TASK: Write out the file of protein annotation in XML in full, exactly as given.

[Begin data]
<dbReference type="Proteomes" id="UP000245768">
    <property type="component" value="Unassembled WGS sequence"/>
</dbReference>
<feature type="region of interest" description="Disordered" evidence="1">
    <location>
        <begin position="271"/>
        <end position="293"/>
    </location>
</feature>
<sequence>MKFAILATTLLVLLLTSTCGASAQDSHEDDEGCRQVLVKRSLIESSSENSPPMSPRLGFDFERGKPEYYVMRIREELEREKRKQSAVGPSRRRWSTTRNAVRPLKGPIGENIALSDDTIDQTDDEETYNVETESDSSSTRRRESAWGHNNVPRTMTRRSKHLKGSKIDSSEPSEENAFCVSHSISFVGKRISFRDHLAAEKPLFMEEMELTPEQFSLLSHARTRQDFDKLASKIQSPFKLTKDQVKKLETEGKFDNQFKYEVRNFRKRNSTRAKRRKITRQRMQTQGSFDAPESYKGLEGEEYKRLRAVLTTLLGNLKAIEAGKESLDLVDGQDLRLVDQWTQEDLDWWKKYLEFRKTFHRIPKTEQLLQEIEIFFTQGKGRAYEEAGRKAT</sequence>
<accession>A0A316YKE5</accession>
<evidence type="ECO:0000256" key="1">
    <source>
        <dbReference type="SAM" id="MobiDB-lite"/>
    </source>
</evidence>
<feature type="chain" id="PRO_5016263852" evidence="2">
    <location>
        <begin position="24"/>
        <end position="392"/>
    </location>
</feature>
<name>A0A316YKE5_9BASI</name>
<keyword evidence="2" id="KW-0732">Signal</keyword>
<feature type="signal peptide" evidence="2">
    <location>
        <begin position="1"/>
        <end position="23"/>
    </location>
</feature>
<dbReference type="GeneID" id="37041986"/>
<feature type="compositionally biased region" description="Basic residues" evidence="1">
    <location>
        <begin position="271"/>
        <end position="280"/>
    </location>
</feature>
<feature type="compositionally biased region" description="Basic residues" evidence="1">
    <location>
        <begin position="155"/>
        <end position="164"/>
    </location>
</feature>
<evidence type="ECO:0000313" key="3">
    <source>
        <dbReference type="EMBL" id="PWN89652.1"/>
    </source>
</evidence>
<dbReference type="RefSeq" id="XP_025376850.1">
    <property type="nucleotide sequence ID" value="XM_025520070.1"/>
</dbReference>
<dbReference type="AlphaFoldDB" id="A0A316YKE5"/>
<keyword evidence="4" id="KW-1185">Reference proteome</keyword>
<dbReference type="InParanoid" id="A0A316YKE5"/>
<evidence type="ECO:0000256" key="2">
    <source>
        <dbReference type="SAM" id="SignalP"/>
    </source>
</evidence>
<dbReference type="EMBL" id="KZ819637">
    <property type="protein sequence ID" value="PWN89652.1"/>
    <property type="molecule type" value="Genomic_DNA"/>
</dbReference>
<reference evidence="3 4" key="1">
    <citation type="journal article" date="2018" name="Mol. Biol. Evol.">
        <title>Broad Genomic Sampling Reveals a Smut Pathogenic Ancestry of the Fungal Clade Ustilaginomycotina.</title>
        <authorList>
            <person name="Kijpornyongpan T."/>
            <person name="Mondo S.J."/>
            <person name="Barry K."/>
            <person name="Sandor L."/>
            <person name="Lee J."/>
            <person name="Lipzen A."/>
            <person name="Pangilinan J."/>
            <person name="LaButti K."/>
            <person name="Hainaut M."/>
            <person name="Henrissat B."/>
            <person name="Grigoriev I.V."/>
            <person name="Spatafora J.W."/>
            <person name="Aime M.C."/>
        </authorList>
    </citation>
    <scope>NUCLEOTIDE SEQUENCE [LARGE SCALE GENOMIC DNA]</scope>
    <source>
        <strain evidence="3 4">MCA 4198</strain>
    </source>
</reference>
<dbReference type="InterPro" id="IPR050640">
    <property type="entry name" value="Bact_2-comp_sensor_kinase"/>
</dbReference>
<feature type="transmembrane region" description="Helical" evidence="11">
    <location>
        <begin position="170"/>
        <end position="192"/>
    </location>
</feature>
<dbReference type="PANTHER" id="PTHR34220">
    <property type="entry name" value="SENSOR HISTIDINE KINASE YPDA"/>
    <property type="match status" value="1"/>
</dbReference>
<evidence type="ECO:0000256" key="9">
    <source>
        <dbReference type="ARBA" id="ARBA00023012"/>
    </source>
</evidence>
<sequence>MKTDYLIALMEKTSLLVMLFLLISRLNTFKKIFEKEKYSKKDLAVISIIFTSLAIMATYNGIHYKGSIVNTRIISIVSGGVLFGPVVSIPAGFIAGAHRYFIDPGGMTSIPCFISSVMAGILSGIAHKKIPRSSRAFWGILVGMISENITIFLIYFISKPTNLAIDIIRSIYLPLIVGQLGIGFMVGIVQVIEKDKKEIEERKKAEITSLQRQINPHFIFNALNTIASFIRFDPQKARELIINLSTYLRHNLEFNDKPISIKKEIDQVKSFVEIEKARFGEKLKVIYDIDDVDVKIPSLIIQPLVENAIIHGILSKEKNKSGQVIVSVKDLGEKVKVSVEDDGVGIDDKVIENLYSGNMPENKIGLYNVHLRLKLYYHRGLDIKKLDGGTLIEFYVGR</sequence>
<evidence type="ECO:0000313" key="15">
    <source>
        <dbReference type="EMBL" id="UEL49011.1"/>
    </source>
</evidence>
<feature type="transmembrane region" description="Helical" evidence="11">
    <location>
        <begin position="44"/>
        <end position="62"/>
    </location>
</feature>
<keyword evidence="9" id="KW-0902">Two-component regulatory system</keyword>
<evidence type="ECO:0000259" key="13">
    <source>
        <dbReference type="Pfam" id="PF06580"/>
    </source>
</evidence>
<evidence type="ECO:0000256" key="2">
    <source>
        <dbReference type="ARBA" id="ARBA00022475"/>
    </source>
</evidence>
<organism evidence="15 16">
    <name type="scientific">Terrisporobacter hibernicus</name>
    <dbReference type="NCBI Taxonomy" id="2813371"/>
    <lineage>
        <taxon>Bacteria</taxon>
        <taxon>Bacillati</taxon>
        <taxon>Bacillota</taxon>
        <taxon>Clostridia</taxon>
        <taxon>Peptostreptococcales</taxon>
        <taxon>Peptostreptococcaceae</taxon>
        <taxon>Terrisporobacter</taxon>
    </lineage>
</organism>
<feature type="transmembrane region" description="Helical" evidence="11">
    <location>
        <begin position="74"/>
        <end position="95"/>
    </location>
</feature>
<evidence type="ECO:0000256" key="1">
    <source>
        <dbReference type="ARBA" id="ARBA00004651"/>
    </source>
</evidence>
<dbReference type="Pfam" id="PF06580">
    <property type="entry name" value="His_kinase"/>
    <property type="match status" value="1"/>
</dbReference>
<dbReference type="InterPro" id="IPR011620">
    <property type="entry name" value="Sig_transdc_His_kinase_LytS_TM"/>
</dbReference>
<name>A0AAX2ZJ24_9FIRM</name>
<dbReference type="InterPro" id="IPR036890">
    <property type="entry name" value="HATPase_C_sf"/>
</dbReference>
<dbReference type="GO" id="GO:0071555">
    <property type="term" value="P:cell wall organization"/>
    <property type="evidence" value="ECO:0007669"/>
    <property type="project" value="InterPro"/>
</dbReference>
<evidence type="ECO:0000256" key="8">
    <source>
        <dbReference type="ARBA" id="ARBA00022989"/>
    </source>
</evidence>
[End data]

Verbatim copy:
<dbReference type="Proteomes" id="UP000245768">
    <property type="component" value="Unassembled WGS sequence"/>
</dbReference>
<feature type="region of interest" description="Disordered" evidence="1">
    <location>
        <begin position="271"/>
        <end position="293"/>
    </location>
</feature>
<sequence>MKFAILATTLLVLLLTSTCGASAQDSHEDDEGCRQVLVKRSLIESSSENSPPMSPRLGFDFERGKPEYYVMRIREELEREKRKQSAVGPSRRRWSTTRNAVRPLKGPIGENIALSDDTIDQTDDEETYNVETESDSSSTRRRESAWGHNNVPRTMTRRSKHLKGSKIDSSEPSEENAFCVSHSISFVGKRISFRDHLAAEKPLFMEEMELTPEQFSLLSHARTRQDFDKLASKIQSPFKLTKDQVKKLETEGKFDNQFKYEVRNFRKRNSTRAKRRKITRQRMQTQGSFDAPESYKGLEGEEYKRLRAVLTTLLGNLKAIEAGKESLDLVDGQDLRLVDQWTQEDLDWWKKYLEFRKTFHRIPKTEQLLQEIEIFFTQGKGRAYEEAGRKAT</sequence>
<accession>A0A316YKE5</accession>
<evidence type="ECO:0000256" key="1">
    <source>
        <dbReference type="SAM" id="MobiDB-lite"/>
    </source>
</evidence>
<feature type="chain" id="PRO_5016263852" evidence="2">
    <location>
        <begin position="24"/>
        <end position="392"/>
    </location>
</feature>
<name>A0A316YKE5_9BASI</name>
<keyword evidence="2" id="KW-0732">Signal</keyword>
<feature type="signal peptide" evidence="2">
    <location>
        <begin position="1"/>
        <end position="23"/>
    </location>
</feature>
<dbReference type="GeneID" id="37041986"/>
<feature type="compositionally biased region" description="Basic residues" evidence="1">
    <location>
        <begin position="271"/>
        <end position="280"/>
    </location>
</feature>
<feature type="compositionally biased region" description="Basic residues" evidence="1">
    <location>
        <begin position="155"/>
        <end position="164"/>
    </location>
</feature>
<evidence type="ECO:0000313" key="3">
    <source>
        <dbReference type="EMBL" id="PWN89652.1"/>
    </source>
</evidence>
<dbReference type="RefSeq" id="XP_025376850.1">
    <property type="nucleotide sequence ID" value="XM_025520070.1"/>
</dbReference>
<dbReference type="AlphaFoldDB" id="A0A316YKE5"/>
<keyword evidence="4" id="KW-1185">Reference proteome</keyword>
<dbReference type="InParanoid" id="A0A316YKE5"/>
<evidence type="ECO:0000256" key="2">
    <source>
        <dbReference type="SAM" id="SignalP"/>
    </source>
</evidence>
<dbReference type="EMBL" id="KZ819637">
    <property type="protein sequence ID" value="PWN89652.1"/>
    <property type="molecule type" value="Genomic_DNA"/>
</dbReference>
<reference evidence="3 4" key="1">
    <citation type="journal article" date="2018" name="Mol. Biol. Evol.">
        <title>Broad Genomic Sampling Reveals a Smut Pathogenic Ancestry of the Fungal Clade Ustilaginomycotina.</title>
        <authorList>
            <person name="Kijpornyongpan T."/>
            <person name="Mondo S.J."/>
            <person name="Barry K."/>
            <person name="Sandor L."/>
            <person name="Lee J."/>
            <person name="Lipzen A."/>
            <person name="Pangilinan J."/>
            <person name="LaButti K."/>
            <person name="Hainaut M."/>
            <person name="Henrissat B."/>
            <person name="Grigoriev I.V."/>
            <person name="Spatafora J.W."/>
            <person name="Aime M.C."/>
        </authorList>
    </citation>
    <scope>NUCLEOTIDE SEQUENCE [LARGE SCALE GENOMIC DNA]</scope>
    <source>
        <strain evidence="3 4">MCA 4198</strain>
    </source>
</reference>
<dbReference type="InterPro" id="IPR050640">
    <property type="entry name" value="Bact_2-comp_sensor_kinase"/>
</dbReference>
<feature type="transmembrane region" description="Helical" evidence="11">
    <location>
        <begin position="170"/>
        <end position="192"/>
    </location>
</feature>
<dbReference type="PANTHER" id="PTHR34220">
    <property type="entry name" value="SENSOR HISTIDINE KINASE YPDA"/>
    <property type="match status" value="1"/>
</dbReference>
<evidence type="ECO:0000256" key="9">
    <source>
        <dbReference type="ARBA" id="ARBA00023012"/>
    </source>
</evidence>
<sequence>MKTDYLIALMEKTSLLVMLFLLISRLNTFKKIFEKEKYSKKDLAVISIIFTSLAIMATYNGIHYKGSIVNTRIISIVSGGVLFGPVVSIPAGFIAGAHRYFIDPGGMTSIPCFISSVMAGILSGIAHKKIPRSSRAFWGILVGMISENITIFLIYFISKPTNLAIDIIRSIYLPLIVGQLGIGFMVGIVQVIEKDKKEIEERKKAEITSLQRQINPHFIFNALNTIASFIRFDPQKARELIINLSTYLRHNLEFNDKPISIKKEIDQVKSFVEIEKARFGEKLKVIYDIDDVDVKIPSLIIQPLVENAIIHGILSKEKNKSGQVIVSVKDLGEKVKVSVEDDGVGIDDKVIENLYSGNMPENKIGLYNVHLRLKLYYHRGLDIKKLDGGTLIEFYVGR</sequence>
<evidence type="ECO:0000313" key="15">
    <source>
        <dbReference type="EMBL" id="UEL49011.1"/>
    </source>
</evidence>
<feature type="transmembrane region" description="Helical" evidence="11">
    <location>
        <begin position="44"/>
        <end position="62"/>
    </location>
</feature>
<keyword evidence="9" id="KW-0902">Two-component regulatory system</keyword>
<evidence type="ECO:0000259" key="13">
    <source>
        <dbReference type="Pfam" id="PF06580"/>
    </source>
</evidence>
<evidence type="ECO:0000256" key="2">
    <source>
        <dbReference type="ARBA" id="ARBA00022475"/>
    </source>
</evidence>
<organism evidence="15 16">
    <name type="scientific">Terrisporobacter hibernicus</name>
    <dbReference type="NCBI Taxonomy" id="2813371"/>
    <lineage>
        <taxon>Bacteria</taxon>
        <taxon>Bacillati</taxon>
        <taxon>Bacillota</taxon>
        <taxon>Clostridia</taxon>
        <taxon>Peptostreptococcales</taxon>
        <taxon>Peptostreptococcaceae</taxon>
        <taxon>Terrisporobacter</taxon>
    </lineage>
</organism>
<feature type="transmembrane region" description="Helical" evidence="11">
    <location>
        <begin position="74"/>
        <end position="95"/>
    </location>
</feature>
<evidence type="ECO:0000256" key="1">
    <source>
        <dbReference type="ARBA" id="ARBA00004651"/>
    </source>
</evidence>
<dbReference type="Pfam" id="PF06580">
    <property type="entry name" value="His_kinase"/>
    <property type="match status" value="1"/>
</dbReference>
<dbReference type="InterPro" id="IPR011620">
    <property type="entry name" value="Sig_transdc_His_kinase_LytS_TM"/>
</dbReference>
<name>A0AAX2ZJ24_9FIRM</name>
<dbReference type="InterPro" id="IPR036890">
    <property type="entry name" value="HATPase_C_sf"/>
</dbReference>
<dbReference type="GO" id="GO:0071555">
    <property type="term" value="P:cell wall organization"/>
    <property type="evidence" value="ECO:0007669"/>
    <property type="project" value="InterPro"/>
</dbReference>
<evidence type="ECO:0000256" key="8">
    <source>
        <dbReference type="ARBA" id="ARBA00022989"/>
    </source>
</evidence>